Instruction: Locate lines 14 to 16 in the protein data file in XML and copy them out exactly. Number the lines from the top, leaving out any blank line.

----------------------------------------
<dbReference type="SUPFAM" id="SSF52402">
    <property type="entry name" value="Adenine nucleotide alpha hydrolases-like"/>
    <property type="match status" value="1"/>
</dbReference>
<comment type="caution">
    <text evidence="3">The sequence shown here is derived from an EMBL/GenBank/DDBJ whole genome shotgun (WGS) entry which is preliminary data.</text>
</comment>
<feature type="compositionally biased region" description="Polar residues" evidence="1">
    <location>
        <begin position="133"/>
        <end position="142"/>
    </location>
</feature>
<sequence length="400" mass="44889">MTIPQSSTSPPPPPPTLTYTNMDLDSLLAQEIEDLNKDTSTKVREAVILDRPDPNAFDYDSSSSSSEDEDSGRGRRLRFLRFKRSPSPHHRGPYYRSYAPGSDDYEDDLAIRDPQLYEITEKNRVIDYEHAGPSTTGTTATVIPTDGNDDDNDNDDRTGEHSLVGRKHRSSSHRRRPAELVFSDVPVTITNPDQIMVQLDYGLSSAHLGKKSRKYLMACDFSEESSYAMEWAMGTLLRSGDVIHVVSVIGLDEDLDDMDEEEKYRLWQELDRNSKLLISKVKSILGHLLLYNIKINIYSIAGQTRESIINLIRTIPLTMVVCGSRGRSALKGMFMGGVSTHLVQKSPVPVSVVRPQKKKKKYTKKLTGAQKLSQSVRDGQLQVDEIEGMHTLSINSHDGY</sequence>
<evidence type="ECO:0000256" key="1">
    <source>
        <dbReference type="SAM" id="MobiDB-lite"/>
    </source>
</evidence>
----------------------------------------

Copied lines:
<sequence length="400" mass="44889">MTIPQSSTSPPPPPPTLTYTNMDLDSLLAQEIEDLNKDTSTKVREAVILDRPDPNAFDYDSSSSSSEDEDSGRGRRLRFLRFKRSPSPHHRGPYYRSYAPGSDDYEDDLAIRDPQLYEITEKNRVIDYEHAGPSTTGTTATVIPTDGNDDDNDNDDRTGEHSLVGRKHRSSSHRRRPAELVFSDVPVTITNPDQIMVQLDYGLSSAHLGKKSRKYLMACDFSEESSYAMEWAMGTLLRSGDVIHVVSVIGLDEDLDDMDEEEKYRLWQELDRNSKLLISKVKSILGHLLLYNIKINIYSIAGQTRESIINLIRTIPLTMVVCGSRGRSALKGMFMGGVSTHLVQKSPVPVSVVRPQKKKKKYTKKLTGAQKLSQSVRDGQLQVDEIEGMHTLSINSHDGY</sequence>
<evidence type="ECO:0000256" key="1">
    <source>